White House Eases Limits on Kavanaugh Investigation, Allowing the FBI to Interview Anyone Necessary

In response to increasing pressure from Democrats and some of the more moderate Republicans, the White House has decided to ease limits set in place by President Donald Trump on Friday for the FBI’s investigation into sexual assault allegations against Supreme Court nominee Brett Kavanaugh, allowing the bureau to interview anyone it deems necessary, as long as the probe is finished by the end of the week.

At an event on Monday celebrating a new trade deal with Canada and Mexico, Trump said he instructed his White House counsel, Donald F. McGahn II, over the weekend to reach out to the FBI and inform them to carry out an open investigation, but added the caveat that the probe should accommodate the wishes of Senate Republicans.

Trump said Monday that he wanted a “comprehensive” FBI investigation and had no problem if the bureau expanded who they questioned. The president said his only concern was making sure the investigation was completed quickly, and that it take direction from Senate Republicans.

Speaking to reporters in the Rose Garden, Trump said, “The FBI should interview anybody that they want within reason, but you have to say within reason. But they should also be guided, and I’m being guided, by what the senators are looking for.”

While the bureau is now authorized to interview anyone it wants, the scope of topics still remains the same. The investigation will focus on two claims of sexual misconduct against Kavanaugh raised separately by Dr. Christine Blasey Ford and Deborah Ramirez. The week-long deadline still stands.

However, according to ABC News, claims of sexual misconduct raised by a third woman, Julie Swetnick, will not be included in the FBI background investigation.

On Friday evening, Trump ordered an FBI probe into Kavanaugh’s background, after Sen. Jeff Flake of Arizona, a key swing vote in Kavanaugh’s confirmation, called for an investigation into the allegations before he committed to voting for Kavanaugh.

As a result, Trump called on the FBI to “conduct a supplemental investigation to update Judge Kavanaugh's file.” Trump had said that he wanted the investigation to be “limited in scope and completed in less than one week.”

Flake expressed concern on Monday that the FBI background investigation not be limited and said he had pushed to make sure it happened. “It does no good to have an investigation that gives us more cover, for example,” Flake said during a public appearance in Boston. “We actually need to find out what we can find out.”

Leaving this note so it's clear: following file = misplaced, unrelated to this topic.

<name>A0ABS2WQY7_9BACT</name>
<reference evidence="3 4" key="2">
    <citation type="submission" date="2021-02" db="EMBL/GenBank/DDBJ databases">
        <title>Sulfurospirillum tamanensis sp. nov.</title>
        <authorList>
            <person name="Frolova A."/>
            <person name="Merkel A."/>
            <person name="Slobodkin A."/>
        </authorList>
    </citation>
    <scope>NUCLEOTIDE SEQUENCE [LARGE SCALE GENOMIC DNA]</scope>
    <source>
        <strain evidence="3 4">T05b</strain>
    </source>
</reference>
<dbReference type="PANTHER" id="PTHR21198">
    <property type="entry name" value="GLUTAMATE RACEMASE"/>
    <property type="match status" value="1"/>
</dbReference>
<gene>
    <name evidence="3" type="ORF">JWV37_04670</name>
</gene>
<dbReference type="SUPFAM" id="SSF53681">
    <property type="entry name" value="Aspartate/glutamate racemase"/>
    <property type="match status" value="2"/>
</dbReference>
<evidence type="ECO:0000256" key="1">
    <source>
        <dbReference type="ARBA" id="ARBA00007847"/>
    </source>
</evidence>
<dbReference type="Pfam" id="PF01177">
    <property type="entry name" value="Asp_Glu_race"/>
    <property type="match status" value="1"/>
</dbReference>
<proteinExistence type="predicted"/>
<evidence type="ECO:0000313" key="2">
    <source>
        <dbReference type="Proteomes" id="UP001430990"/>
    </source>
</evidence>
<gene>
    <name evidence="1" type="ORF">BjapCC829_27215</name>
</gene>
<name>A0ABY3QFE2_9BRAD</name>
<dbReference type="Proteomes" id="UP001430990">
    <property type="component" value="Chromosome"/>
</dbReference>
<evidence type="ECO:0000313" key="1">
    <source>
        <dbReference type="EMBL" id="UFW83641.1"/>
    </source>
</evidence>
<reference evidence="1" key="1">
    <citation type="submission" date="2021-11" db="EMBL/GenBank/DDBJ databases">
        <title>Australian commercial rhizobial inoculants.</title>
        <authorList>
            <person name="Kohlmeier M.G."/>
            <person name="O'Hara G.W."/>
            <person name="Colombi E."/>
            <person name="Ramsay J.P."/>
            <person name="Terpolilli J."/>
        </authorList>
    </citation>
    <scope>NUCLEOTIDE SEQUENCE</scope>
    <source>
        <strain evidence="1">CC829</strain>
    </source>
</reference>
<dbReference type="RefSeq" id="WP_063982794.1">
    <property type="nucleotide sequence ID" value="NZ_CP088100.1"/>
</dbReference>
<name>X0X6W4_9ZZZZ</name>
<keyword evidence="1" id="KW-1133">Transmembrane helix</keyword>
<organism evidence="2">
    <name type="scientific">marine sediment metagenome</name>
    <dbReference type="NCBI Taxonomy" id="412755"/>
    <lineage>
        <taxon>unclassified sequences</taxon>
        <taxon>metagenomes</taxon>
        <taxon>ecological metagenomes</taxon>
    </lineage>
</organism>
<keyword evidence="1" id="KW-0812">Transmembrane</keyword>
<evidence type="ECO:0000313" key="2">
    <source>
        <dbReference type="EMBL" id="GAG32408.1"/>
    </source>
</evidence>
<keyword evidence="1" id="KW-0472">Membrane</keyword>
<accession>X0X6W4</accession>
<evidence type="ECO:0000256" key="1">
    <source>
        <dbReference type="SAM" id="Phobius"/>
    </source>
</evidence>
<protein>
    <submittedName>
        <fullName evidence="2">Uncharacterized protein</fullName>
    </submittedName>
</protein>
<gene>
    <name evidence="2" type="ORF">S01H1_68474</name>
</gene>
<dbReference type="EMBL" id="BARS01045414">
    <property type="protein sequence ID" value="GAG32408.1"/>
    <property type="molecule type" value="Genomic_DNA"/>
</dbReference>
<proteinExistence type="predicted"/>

Senate leaders have made it clear, however, that they did not expect the investigation to deter them from confirming Kavanaugh to the Supreme Court. Senate Majority Leader Mitch McConnell said the Senate would take a procedural vote on so it could move quickly to a final confirmation by the weekend or early next week, The New York Times reports.

The White House and Senate Republicans had initially set parameters on what topics could be explored and who the FBI could conduct interviews with, including: Ramirez, and Mark Judge, P.J. Smyth and Leland Keyser, three people who Ford identified as being at the house party where she said Kavanaugh sexually assaulted her.

ABC News confirmed that the FBI has already spoken with Judge, Smyth, and Ramirez.

Smyth’s lawyer said on Monday that he told the FBI “that he has no knowledge of the small party” that Ford described nor of “any knowledge of the allegations of improper conduct she has leveled.”

A source with knowledge of Ramirez’s interview told ABC News that she provided the FBI with a list of witnesses.

On Saturday, Ramirez’s attorney, John Clune, confirmed that the FBI had reached out to her, saying, “We can confirm the FBI has reached out to interview Ms. Ramirez and she has agreed to cooperate with their investigation. Out of respect for the integrity of the process, we will have no further comment at this time.”

The broadening inquiry has brought forward a plethora of friends and classmates from Kavanaugh’s past that has painted contrasting portraits of a good-natured student incapable of hurting a woman to a stumbling drunk that could have easily blacked out and forgotten any inappropriate and aggressive behavior towards women.

Dan Murphy, who lived in the same suite as Kavanaugh during their time at Yale University, said that descriptions of Kavanaugh as a drunk were “simply wrong” and incompatible with his recollection. “I never saw Brett black out or not be able to remember the prior evening’s events, nor did I ever see Brett act aggressive, hostile or in a sexually aggressive manner to women,” Murphy said.

Charles “Chad” Ludington, another Yale classmate, told reporters that he saw Kavanaugh so drunk, he could have easily forgotten his actions. Even though he did not think that uncouth behavior of an 18 or 21-year-old should condemn a person for the rest of their life, he did say that lying to the Senate at the age of 53 did matter. “There were certainly many times when he could not remember what was going on,” Ludington said.

Trump’s announcement regarding the investigation came as Senate Republicans released a five-page report challenging Ford’s allegations.

“A ‘he said, she said’ case is incredibly difficult to prove,” Rachel Mitchell, the Arizona sex crimes prosecutor hired by Senate Republicans to question Ford during the hearing on Thursday, wrote. “But this case is even weaker than that.”

Noting that the other people who Ford claimed were in the house when the assault occurred did not corroborate her claims, Mitchell added, “I do not think that a reasonable prosecutor would bring this case based on the evidence before the committee.”